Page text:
When is food "done" enough to prevent food poisoning?

Food scientists have found that relying only on internal color to check if food is cooked properly isn't adequate. A beef patty may be brown throughout before it reaches 160 degrees Fahrenheit, the recommended minimum safe temperature. And a safely cooked hamburger may still appear pink on the inside.

Using a food thermometer is the most reliable way to ensure that food is cooked thoroughly, according to the May issue of Mayo Clinic Women's HealthSource.

Most food contains small amounts of bacteria that usually are harmless. But when foods are undercooked, bacteria can multiply fast and cause food poisoning. Symptoms include abdominal cramps, diarrhea, nausea, vomiting, fever and, potentially, dehydration. Pregnant women, young children, older adults and those with compromised immune systems are most vulnerable to severe symptoms and dehydration, which occasionally can be fatal.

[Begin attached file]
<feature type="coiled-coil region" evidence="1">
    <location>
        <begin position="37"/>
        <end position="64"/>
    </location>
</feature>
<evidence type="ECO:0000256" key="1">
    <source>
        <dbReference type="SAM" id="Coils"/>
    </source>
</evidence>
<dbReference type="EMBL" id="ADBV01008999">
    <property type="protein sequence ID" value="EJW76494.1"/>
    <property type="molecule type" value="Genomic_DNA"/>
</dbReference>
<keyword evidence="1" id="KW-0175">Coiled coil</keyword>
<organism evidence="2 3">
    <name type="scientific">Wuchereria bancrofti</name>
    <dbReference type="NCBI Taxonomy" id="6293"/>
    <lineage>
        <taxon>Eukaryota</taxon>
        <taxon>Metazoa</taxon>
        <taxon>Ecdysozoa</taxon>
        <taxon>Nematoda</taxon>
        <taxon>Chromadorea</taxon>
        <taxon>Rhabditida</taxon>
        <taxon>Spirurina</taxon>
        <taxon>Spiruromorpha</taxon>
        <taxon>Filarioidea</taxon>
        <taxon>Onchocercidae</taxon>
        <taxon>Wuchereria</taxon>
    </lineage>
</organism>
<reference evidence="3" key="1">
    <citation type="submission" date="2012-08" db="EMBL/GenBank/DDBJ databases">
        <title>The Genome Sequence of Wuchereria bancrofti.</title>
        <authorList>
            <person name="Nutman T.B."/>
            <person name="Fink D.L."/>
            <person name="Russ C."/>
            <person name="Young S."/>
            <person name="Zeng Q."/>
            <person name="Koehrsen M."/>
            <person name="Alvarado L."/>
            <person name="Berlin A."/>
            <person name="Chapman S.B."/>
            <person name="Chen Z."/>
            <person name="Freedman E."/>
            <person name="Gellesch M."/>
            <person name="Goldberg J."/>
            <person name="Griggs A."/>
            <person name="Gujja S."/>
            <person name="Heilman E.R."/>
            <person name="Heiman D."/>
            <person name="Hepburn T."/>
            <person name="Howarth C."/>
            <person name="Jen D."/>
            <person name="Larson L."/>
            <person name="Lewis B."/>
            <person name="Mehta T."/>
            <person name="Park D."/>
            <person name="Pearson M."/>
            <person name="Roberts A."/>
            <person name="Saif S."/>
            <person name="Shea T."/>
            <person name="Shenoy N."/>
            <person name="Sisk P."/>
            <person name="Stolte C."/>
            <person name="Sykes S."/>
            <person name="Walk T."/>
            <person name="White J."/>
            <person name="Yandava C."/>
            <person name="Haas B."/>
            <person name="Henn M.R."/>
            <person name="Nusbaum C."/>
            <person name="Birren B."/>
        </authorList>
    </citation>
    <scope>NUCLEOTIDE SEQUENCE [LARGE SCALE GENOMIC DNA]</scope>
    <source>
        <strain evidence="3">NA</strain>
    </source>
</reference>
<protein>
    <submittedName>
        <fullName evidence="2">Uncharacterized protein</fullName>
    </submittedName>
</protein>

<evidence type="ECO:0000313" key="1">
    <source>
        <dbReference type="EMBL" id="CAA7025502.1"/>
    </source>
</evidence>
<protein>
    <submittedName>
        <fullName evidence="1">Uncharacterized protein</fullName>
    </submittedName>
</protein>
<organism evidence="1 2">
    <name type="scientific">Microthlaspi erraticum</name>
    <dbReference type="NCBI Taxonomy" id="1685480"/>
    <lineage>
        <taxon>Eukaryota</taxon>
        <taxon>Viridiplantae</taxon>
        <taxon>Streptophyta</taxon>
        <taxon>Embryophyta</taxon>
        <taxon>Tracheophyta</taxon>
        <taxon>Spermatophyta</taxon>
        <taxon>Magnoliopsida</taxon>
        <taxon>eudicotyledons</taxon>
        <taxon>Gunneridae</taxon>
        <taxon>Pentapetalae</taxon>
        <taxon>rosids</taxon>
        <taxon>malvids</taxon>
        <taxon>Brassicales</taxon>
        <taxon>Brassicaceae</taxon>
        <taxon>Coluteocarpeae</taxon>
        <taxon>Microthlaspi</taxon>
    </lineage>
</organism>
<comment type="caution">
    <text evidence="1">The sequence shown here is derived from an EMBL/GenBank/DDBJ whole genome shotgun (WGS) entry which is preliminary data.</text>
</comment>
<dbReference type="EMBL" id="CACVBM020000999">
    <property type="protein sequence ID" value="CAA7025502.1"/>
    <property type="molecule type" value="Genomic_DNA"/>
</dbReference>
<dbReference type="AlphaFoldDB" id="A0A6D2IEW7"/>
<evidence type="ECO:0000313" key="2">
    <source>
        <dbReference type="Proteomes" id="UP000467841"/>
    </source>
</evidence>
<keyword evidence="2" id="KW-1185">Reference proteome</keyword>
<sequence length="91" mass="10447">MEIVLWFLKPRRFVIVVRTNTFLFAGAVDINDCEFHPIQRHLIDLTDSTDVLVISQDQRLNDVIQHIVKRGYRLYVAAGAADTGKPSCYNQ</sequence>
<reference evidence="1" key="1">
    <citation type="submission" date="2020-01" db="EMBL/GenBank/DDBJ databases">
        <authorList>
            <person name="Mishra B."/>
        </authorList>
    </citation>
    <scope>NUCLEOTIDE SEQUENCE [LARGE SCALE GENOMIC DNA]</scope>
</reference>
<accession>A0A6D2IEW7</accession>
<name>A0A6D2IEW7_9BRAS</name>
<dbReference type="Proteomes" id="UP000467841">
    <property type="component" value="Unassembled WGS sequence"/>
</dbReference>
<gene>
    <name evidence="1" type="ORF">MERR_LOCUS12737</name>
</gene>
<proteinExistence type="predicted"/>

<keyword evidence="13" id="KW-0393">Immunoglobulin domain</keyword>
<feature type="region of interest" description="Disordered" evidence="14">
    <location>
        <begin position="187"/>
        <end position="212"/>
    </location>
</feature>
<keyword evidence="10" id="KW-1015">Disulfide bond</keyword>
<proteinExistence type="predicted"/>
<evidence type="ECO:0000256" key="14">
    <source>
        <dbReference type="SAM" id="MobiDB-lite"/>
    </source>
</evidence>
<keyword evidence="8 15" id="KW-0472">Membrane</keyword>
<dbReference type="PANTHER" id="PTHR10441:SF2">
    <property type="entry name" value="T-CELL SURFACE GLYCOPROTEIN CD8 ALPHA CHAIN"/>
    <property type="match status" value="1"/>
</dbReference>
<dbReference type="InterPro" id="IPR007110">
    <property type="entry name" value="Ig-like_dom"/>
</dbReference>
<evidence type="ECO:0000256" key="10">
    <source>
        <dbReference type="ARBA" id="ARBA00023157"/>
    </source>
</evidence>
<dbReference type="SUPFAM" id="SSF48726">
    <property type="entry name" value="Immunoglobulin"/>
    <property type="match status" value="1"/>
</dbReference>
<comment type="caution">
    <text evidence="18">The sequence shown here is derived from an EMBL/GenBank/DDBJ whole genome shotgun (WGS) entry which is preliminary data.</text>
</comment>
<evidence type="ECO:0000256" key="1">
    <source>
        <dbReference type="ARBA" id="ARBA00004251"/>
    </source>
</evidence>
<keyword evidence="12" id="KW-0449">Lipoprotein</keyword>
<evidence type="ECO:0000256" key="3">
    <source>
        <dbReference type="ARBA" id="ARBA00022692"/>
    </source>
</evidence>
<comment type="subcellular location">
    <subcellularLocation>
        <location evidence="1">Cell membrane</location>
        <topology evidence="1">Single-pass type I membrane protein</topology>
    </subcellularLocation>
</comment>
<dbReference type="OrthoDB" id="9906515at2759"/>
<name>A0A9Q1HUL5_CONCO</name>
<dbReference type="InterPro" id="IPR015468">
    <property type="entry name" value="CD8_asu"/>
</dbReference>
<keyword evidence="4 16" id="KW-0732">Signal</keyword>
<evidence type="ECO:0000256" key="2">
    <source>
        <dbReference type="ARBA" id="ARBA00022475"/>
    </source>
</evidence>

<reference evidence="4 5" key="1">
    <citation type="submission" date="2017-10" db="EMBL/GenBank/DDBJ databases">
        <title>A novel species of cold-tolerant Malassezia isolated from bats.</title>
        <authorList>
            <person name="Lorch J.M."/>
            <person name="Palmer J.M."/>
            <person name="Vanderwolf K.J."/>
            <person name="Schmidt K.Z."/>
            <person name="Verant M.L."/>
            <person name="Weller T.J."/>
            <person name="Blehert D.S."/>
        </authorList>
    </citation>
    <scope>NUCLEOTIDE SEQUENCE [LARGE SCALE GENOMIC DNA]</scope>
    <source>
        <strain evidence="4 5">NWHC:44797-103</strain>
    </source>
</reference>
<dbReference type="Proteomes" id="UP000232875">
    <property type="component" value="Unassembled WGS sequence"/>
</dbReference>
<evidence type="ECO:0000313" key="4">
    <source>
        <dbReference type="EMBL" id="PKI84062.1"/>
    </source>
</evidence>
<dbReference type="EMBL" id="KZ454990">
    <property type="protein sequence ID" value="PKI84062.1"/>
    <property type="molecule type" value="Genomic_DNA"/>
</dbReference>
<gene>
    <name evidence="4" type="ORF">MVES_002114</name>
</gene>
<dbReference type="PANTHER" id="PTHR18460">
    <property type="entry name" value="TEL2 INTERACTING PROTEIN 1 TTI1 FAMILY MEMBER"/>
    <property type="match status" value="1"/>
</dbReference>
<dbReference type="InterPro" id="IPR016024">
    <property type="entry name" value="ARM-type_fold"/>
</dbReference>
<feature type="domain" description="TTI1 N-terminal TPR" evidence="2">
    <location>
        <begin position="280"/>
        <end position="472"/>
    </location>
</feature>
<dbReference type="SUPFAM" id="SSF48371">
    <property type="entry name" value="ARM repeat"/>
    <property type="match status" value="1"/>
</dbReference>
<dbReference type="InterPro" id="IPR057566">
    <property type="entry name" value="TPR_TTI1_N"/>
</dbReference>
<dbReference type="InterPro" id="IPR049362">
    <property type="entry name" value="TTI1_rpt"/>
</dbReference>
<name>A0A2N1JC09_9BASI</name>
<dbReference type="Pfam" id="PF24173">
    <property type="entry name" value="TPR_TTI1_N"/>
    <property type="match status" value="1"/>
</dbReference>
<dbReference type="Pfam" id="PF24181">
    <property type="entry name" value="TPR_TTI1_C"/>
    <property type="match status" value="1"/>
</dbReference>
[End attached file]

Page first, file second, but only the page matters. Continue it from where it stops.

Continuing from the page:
To be safe, rather than sick, cooks should use an instant-read thermometer to check food near the end of cooking. Here are some recommended safe minimum internal temperatures:

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